We ate in a very chilled, no-shoes-allowed restaurant. My feet were stinking! That was awkward, but it didn't ruin a nice evening.

After dinner we visited the local hot springs near the big waterfall in the town (€3 entry), that was so nice. They're very similar to the baths in Budapest if you've ever been there.

We had to celebrate Chris' birthday a little bit more so we went out for a few drinks in Leprechaun's in the town before hitting the hay. The day after was moving day.

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(L-R; Me and Chris canyoning side-by-side in Baños)

It was a short stay in Baños but I got to experience so many firsts for so little money. Rafting, canyoning, zip-lining and swing at the end of the world for a total of €75. Go there!

Accommodation: Great Hostels Backpackers. €9 per night for a dorm.

A fantastic common room with great food and a good bar if you're thirsty. The hostel can arrange every tour you want. The rooms are nice.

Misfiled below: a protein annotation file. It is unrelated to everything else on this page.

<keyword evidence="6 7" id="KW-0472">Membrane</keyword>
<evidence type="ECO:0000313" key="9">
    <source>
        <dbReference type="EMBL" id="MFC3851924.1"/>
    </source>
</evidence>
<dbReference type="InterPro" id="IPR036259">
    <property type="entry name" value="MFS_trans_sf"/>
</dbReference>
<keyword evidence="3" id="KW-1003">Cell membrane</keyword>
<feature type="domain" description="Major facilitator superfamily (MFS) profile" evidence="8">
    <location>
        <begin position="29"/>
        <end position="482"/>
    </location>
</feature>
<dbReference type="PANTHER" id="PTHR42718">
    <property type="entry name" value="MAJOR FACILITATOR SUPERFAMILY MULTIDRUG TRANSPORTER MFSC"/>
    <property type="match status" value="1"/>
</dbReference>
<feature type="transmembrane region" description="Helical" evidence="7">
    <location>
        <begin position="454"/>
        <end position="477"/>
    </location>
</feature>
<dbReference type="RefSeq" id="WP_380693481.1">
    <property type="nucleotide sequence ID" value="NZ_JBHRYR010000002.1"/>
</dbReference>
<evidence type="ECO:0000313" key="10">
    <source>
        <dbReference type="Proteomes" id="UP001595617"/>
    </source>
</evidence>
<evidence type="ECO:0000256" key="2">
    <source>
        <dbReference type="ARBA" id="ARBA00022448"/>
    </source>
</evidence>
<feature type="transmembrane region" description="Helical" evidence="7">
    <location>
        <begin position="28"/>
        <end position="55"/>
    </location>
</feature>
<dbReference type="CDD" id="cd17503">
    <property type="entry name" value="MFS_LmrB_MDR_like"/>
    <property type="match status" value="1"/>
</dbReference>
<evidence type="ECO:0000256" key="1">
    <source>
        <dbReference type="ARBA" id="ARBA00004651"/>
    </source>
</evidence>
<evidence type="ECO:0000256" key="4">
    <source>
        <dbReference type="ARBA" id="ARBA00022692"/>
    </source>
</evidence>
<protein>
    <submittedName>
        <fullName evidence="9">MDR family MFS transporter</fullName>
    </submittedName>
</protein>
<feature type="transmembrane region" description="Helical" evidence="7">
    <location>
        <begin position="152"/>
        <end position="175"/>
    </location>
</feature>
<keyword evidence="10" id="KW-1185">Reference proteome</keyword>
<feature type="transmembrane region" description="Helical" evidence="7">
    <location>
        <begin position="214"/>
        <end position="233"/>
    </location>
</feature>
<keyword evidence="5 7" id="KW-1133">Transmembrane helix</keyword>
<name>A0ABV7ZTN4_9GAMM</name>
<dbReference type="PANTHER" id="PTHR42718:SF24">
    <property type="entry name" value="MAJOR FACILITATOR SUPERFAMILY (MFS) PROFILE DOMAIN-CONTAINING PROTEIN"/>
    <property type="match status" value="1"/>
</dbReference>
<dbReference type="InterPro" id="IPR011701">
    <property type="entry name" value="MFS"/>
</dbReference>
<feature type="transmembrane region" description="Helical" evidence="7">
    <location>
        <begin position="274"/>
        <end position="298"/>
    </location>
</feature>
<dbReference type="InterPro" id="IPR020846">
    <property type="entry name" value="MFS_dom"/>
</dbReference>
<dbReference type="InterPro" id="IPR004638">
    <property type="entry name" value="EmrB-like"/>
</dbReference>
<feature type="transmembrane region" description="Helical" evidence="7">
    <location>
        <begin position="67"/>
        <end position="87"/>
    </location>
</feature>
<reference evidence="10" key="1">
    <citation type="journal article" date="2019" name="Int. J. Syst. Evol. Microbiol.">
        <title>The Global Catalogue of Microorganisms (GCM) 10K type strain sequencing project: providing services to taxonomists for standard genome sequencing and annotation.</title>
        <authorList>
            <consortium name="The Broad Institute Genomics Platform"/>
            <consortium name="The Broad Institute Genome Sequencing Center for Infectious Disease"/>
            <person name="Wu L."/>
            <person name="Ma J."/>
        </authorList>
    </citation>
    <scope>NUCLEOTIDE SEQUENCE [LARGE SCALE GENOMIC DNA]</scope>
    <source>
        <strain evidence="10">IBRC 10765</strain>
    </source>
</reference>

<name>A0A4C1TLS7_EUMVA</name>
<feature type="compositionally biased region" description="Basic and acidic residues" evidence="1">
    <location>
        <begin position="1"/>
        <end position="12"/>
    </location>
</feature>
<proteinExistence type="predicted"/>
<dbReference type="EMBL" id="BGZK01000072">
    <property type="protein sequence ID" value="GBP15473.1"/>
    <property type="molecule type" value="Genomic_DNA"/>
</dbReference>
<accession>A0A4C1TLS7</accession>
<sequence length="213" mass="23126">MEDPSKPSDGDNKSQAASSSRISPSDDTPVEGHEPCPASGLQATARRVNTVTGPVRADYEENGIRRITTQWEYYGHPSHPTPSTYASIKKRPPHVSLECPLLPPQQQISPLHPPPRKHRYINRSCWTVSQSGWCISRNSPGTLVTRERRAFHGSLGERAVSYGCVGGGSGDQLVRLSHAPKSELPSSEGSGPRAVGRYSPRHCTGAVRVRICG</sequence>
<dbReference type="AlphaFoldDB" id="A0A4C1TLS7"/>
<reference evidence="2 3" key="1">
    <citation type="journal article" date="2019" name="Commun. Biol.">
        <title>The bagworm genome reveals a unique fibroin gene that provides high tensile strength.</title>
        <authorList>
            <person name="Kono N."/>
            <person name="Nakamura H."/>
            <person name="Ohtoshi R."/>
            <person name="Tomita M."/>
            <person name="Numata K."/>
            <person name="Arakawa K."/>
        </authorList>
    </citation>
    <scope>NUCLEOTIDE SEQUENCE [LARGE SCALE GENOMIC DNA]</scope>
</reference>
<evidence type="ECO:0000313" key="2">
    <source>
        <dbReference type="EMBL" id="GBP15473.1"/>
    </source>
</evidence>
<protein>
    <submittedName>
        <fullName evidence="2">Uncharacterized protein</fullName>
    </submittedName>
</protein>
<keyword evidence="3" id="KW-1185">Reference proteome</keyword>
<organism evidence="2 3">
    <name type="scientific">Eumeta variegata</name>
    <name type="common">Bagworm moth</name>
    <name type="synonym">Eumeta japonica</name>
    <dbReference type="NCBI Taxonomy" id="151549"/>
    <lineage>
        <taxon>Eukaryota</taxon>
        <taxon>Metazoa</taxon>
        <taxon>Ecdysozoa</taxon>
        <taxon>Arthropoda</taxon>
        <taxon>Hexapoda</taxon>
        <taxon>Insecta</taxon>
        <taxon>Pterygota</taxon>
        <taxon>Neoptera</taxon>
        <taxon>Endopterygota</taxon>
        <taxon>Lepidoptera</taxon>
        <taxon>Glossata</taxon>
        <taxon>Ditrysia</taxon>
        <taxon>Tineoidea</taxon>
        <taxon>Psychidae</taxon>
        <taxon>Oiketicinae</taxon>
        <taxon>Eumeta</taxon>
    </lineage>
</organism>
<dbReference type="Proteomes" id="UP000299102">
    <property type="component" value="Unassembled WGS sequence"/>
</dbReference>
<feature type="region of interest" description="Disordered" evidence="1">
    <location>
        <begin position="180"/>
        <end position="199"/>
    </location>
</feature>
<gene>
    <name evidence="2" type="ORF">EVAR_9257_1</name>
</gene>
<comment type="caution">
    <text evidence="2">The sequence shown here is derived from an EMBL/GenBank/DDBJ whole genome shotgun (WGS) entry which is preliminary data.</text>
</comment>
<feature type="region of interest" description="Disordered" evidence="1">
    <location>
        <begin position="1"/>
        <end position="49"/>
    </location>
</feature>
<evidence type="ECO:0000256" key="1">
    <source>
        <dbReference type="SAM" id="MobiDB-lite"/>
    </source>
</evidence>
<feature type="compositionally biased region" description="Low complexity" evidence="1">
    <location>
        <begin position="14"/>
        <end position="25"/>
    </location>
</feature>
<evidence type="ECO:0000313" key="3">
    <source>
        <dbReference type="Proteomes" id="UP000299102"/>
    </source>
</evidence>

Food: We ate in the hostel, at restaurants during the tours and at the fancy Plantas y Blanco.

Drink: The hostel is decent to warm up, Leprechaun's and Volcan are both big and usually busy.

Highlight: It was my first time canyoning down a waterfall, that was very cool.

Lowlight: The mosquito attack during the zip-lining. I'm still itching the bites.

Next stop: Cuenca, Ecuador

I'm on a bit of a tight timeline with the Olympics in Rio looming on August 5. I'm going there to cover the games for JOE, which is a dream to be honest.

That means that my time between now and then needs to be maximised so I decided to skip the west coast of Ecuador and head to the southern city of Cuenca as it's on the way to Peru.